A 62-year-old Grafton County man on Wednesday avoided jail time or home confinement for participating in the Jan. 6 riot at the U.S. Capitol, as a federal judge said his contrition appeared sincere and that his conduct inside the building was “substantially less severe” than many others charged for their roles in the insurrection.
Bridgewater resident Thomas R. Gallagher apologized during the 70-minute sentencing hearing in U.S. District Court in Washington, D.C., telling Judge Carl J. Nichols he wanted to do so in person.
“I’m the type of guy that if you do something, you own up to it. That’s what I’m doing,” Gallagher said during his one-minute speech, according to an audio feed of the proceeding. “I’m apologizing to you, sir, DOJ, (prosecutor Seth) Meinero, Congress, all the police officers involved, the FBI, for any anxiety that I caused them, any fear.”
Gallagher had pleaded guilty in July to a misdemeanor count of parading, demonstrating or picketing in a U.S. Capitol building. Attorneys in court said Gallagher may have been in the Capitol building for about 30 minutes, and was in the Capitol Visitor Center, which is part of the complex, with other rioters for about nine minutes before he was arrested.
Video footage, and the testimony of another participant, indicated that Gallagher had admonished others not to engage in violent or destructive acts, including encouraging one rioter to put down a chair rather than throw it toward police.
Nichols sentenced Gallagher to 24 months probation, $500 restitution, 60 hours of community service and a $10 special assessment, but opted not to impose the one month of home confinement that prosecutors had sought. (The misdemeanor conviction carried a maximum sentence of six months in jail and a fine of up to $5,000.)
The judge cited Gallagher’s lack of a criminal record, his remorse, his reputation as a “kind and considerate family-oriented man” and the low risk of recidivism, along with Gallagher’s behavior within the Capitol, as factors in his decision.
“The events of Jan. 6 were exceptionally serious,” Nichols said. “Protesting in the Capitol in a manner that delays the certification of the election throws our entire system of government into disarray and it undermines the stability of our society.
He also noted that Gallagher should have returned to the bus that had brought him from New England to Washington for a rally in support of then-President Donald Trump, rather than entering the Capitol.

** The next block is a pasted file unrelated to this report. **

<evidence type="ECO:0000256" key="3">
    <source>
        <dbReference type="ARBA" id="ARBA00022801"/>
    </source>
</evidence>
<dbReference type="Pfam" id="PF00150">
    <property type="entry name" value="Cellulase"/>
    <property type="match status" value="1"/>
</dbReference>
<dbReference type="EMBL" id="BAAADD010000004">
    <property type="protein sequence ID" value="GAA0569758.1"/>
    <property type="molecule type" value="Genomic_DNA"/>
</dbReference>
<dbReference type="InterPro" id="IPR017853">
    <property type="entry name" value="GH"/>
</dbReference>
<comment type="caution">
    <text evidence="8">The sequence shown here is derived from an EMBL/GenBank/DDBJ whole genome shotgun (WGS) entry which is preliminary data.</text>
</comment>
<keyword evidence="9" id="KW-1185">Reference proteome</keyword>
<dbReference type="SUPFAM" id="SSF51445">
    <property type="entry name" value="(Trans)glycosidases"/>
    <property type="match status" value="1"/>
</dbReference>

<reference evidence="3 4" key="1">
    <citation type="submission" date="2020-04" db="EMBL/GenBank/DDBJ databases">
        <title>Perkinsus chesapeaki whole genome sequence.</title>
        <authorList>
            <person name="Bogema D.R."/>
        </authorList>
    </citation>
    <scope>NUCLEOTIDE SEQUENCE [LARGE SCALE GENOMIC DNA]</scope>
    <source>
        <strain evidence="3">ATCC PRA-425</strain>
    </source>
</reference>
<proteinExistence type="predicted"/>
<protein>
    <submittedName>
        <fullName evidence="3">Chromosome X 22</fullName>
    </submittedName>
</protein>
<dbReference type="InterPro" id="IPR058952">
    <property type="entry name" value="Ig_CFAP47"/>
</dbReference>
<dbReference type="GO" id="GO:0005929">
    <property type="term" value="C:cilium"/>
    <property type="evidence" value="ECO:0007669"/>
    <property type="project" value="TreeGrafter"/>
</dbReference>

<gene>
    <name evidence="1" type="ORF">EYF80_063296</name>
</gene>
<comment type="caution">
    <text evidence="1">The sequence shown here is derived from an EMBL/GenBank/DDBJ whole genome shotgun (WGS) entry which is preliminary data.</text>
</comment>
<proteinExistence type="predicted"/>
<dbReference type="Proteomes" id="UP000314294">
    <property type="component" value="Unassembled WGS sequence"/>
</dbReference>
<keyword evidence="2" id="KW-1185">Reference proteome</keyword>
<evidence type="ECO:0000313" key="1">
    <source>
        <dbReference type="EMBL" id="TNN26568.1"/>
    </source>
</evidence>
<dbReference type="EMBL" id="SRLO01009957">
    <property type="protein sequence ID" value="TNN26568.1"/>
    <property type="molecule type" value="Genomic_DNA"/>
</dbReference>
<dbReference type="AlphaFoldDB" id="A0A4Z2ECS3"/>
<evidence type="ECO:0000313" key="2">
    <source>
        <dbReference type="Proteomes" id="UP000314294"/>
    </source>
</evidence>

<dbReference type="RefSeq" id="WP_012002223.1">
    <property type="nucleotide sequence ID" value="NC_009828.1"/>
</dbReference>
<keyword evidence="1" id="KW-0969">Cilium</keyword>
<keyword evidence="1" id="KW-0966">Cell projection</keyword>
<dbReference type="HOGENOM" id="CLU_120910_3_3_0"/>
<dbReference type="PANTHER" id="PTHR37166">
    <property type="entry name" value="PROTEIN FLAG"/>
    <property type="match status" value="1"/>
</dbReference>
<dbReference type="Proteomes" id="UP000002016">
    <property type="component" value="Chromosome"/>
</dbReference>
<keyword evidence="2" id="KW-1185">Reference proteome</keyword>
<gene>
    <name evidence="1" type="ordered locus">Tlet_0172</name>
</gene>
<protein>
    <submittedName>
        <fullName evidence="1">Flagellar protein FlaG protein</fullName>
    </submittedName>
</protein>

“But in comparison to the conduct of many others that day, Mr. Gallagher’s conduct was less severe, and in many ways substantially less severe,” Nichols said.
Meinero had sought three years probation and the one-month home confinement, arguing that there was a need for “both specific and general deterrence.”
He also referenced Gallagher’s pre-sentencing memo in which his defense attorney had cited a friend’s observation that Gallagher had been watching “too much Fox News” during and after the presidential election.
Meinero said there is “still toxic political rhetoric invoked in many parts of the media” and that sentencing also needs to help deter people who might otherwise “fall prey to that kind of rhetoric.”
Prosecutors have asked for some home confinement in similar Capitol riot cases, Meinero said, but Gallagher’s attorney, Sebastian Norton, said that his client had already suffered a “black stain on his reputation” and questioned what purpose home confinement would serve.
“He should not have been in there, and he knows that, but when he was in there, he told others to not be destructive,” Norton said of Gallagher’s time in the Capitol.
Gallagher, who grew up in Springfield, Mass., worked for 32 years for the Department of Defense as a quality control analyst in Andover, Mass., including stints at both the Defense Logistics Agency and the Defense Contract Management Agency. He retired in 2018 and moved to a home near Newfound Lake with his wife, Valerie, and their daughter. Valerie Gallagher accompanied her husband to court.
After the judge imposed the sentence, Norton said Gallagher was prepared to pay the restitution and special assessment before he left the courthouse.
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